Overall another amazing event in our community helping educate on clean water initiatives to help current water concerns and repair our waterways for the future!

Picture courtesy of All Clams on Deck

Resolution Moves to Governor DeSantis for Approval

On Thursday, April 7, at the Bradenton Beach City Commission meeting held at 6 p.m. at Bradenton Beach City Hall, the Commissioners approved a resolution being sent to Governor DeSantis. This is an amazing step forward for vital this initiative.

Here is an excerpt from Resolution no. 22-954: a resolution of the city commission of the city of Bradenton beach Florida, supporting HB 5001 budget 2022-23, 1665a, section 5, natural resources environment/growth management/transportation, Bradenton Beach underground power infrastructure in the amount of $3,000,000 as provided for in HB 4483 and Senate Form 1378, and 19341 gulf shellfish institute – clams and seagrass restoration – 3 estuaries SW Florida in the amount of $2,500,000, as provided for findings of fact; providing for repeal:  providing for severability; and, providing for an effective date.”

Please continue to support this initiative through your letters of support and getting the word out about this vital funding needed. Thank you to all our sponsors, supporters, and those who have sent letters already to assist in getting this funding approved.

All Clams on Deck Team

Environmental

Environmental program seeking $17.5 million to restore seagrass, clams in 3 Bay Area estuaries

LONGBOAT KEY, Fla. – A new initiative to restore seagrass and clams in Bay Area estuaries officially kicked off Saturday. It’s known as ‘All Clams On Deck’ and it’s getting support from state lawmakers who were in Longboat Key Saturday to announce the new program.

Right now in Florida, water quality is top of mind. Harmful algae blooms have killed much of the state’s seagrass. It’s made it harder for manatees to find food forcing to some starve to death.

“What keeps me up at night is water quality issues. There are a large spectrum of things we need to do wastewater treatment facilities, what we put on our lawn, how we farm and how we ranch,” explained Ed Chiles, founder of ‘All Clams On Deck’.

Full Story at Fox 13 News

Launch New Initiative

Launch of All Clams on Deck, A Winning Plan for Suncoast Waterways

All Clams on Deck

Saturday morning, January 15, 2022, was the perfect day and setting for the press conference announcing the official launch of the All Clams on Deck initiative. All Clams on Deck is the brainchild and passion of Ed Chiles, who owns the Mar Vista restaurant on the shores of Longboat Key, where the launch took place. This setting and the restaurant business are directly impacted by the seagrass and clams initiative that All Clams on Deck is helping to shed light on and positively impact this area’s waterways.

All Clams on Deck is an initiative of Gulf Shellfish Insititute that is a leader in research for sustainable aquaculture and healthy ecosystems. Those helping spearhead this initiative know that our area is battling increasing development and pollution in our waterways, including nutrients from inadequate wastewater systems that struggle to keep up. Stormwater runoff carries land-based nutrients across lawns and paved surfaces and intensifies storms and harmful algal blooms. The health of the three estuaries is as important to Florida’s future as any commercial enterprise and is critical to its economy.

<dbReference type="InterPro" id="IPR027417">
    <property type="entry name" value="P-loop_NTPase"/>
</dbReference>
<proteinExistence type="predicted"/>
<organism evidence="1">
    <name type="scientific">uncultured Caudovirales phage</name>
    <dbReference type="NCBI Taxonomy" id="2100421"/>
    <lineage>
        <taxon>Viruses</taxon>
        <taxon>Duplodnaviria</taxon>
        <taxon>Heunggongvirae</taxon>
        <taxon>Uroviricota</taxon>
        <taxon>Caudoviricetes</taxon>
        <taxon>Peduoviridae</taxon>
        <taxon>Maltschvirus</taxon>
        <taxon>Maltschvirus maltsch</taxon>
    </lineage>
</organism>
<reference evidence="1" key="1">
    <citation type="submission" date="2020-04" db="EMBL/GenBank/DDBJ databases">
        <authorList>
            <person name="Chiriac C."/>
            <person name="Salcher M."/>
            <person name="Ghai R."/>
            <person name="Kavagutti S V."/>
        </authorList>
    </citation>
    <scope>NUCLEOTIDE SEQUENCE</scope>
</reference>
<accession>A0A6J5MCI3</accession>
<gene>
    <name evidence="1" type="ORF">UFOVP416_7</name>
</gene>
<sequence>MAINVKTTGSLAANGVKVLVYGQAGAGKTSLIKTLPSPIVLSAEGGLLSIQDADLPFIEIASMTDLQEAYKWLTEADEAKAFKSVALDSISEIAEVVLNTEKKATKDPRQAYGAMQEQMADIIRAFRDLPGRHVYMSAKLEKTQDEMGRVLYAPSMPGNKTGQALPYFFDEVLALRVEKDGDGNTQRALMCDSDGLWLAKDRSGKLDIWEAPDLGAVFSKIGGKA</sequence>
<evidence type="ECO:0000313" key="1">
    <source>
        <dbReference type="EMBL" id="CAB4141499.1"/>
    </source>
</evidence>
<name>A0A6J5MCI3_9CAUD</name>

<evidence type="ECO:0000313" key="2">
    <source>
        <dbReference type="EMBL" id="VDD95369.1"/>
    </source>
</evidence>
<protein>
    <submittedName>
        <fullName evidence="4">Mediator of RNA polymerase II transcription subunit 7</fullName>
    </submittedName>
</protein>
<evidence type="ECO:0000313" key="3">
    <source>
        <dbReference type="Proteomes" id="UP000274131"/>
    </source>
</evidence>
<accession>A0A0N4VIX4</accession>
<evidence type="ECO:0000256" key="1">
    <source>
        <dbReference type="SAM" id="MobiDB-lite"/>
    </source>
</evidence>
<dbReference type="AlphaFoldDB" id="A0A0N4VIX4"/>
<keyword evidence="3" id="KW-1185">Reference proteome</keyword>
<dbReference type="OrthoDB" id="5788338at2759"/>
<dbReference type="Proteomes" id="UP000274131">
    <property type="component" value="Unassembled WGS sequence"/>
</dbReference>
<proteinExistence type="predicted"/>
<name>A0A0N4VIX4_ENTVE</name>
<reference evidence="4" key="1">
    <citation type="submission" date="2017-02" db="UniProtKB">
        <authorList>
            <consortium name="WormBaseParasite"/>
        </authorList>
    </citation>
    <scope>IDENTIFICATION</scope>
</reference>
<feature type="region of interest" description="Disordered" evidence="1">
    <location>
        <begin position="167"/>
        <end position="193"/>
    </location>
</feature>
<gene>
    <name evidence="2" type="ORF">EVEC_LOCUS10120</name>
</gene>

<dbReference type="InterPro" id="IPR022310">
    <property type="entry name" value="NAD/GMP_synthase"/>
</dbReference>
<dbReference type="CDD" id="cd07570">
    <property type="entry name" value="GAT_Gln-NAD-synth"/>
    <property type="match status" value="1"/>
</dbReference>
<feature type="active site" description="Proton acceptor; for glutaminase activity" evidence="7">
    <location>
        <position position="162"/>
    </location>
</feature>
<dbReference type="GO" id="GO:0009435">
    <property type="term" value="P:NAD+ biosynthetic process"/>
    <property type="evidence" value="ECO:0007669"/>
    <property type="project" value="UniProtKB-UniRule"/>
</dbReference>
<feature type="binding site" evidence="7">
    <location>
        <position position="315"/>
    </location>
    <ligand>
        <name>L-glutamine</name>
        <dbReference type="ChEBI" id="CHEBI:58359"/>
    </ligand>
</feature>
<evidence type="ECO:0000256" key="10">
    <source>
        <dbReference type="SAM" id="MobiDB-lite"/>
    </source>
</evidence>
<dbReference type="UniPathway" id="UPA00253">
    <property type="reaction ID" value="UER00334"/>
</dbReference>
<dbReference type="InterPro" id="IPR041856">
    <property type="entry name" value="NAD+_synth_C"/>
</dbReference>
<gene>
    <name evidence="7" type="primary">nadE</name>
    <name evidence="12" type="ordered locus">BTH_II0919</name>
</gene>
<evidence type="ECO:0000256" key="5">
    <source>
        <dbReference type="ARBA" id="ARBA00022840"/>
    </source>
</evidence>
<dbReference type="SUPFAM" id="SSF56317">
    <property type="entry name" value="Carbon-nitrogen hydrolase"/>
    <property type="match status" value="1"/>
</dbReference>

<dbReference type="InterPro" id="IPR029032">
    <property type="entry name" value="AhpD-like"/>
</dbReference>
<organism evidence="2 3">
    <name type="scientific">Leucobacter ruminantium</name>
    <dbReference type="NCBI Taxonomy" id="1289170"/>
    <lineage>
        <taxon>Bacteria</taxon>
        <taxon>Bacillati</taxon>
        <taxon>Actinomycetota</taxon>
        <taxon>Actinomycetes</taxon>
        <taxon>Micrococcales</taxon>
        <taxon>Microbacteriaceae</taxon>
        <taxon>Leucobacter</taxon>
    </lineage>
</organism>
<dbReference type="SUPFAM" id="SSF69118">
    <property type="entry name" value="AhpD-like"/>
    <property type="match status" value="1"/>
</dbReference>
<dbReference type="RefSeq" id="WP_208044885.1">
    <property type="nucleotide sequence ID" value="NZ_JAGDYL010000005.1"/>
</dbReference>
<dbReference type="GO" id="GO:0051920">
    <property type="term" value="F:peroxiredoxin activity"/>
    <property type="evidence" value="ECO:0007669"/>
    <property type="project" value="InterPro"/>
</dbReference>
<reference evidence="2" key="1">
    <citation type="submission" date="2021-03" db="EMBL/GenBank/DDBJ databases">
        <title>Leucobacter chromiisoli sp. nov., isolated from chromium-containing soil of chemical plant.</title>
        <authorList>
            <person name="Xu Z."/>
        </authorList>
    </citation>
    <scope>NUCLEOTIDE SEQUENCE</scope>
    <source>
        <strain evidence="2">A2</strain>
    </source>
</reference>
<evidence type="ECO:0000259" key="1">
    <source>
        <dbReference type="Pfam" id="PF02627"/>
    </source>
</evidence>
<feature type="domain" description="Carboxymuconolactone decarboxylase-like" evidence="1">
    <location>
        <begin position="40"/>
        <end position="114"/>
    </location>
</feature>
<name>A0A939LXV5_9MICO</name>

This initiative is determined to prove the science of clams and seagrass playing a significant role in cleaning water, removing excess nutrients, and helping promote healthy estuaries. As Ed stated, we all have the rare privilege of living in the only United States that borders three national estuaries of Tampa Bay, Sarasota Bay, and Charlotte Harbor. These estuaries’ future health is critical to Florida’s economy as a nursery habitat for over 75% of commercially harvested seafood species.

Seagrass

All About Seagrass

Clams help remove debris from the waters and mitigate pollution and other concerns impacting our waterways on the Gulf Coast. How does that help seagrass? Why does seagrass matter? Both of these questions are great for the newcomer to our cause as the connection between clams and seagrass might not immediately be understood.

Seagrass Basics

There are seven species of seagrass native to Florida waters. Seagrass is a critical nutrient and food source for many of the animals of our great state, including manage, green sea turtles, and aquatic birds, to name a few. Additionally, seagrass produces oxygen and is a natural filtration system to the water. They can help control erosion by trapping debris, sediment, and soil in their roots. One other little-known fact is that seagrass can minimize the effects of storms on water ecosystems by adding as a buffer to absorb the energy of the waves during this tumultuous time.

Here is a brief tutorial of the seven seagrass species in Florida:

  • Turtle Grass/Thalassia testudinum – most common, the name is in reference to green sea turtles that graze on large meadows of this grass.
  • Manatee Grass/Syringodium filiforme – second most common seagrass in Florida estuaries, a favorite food of manatees
  • Shoal Grass/Halodule wrightii – colonize in areas too harsh for turtle/manatee grass, forms dense growths in high salinity water
  • Johnson’s Seagrass/Halophila johnsonii – considered a threatened species due to limited distribution, first considered a separate specifies in the Indian River Lagoon in 1980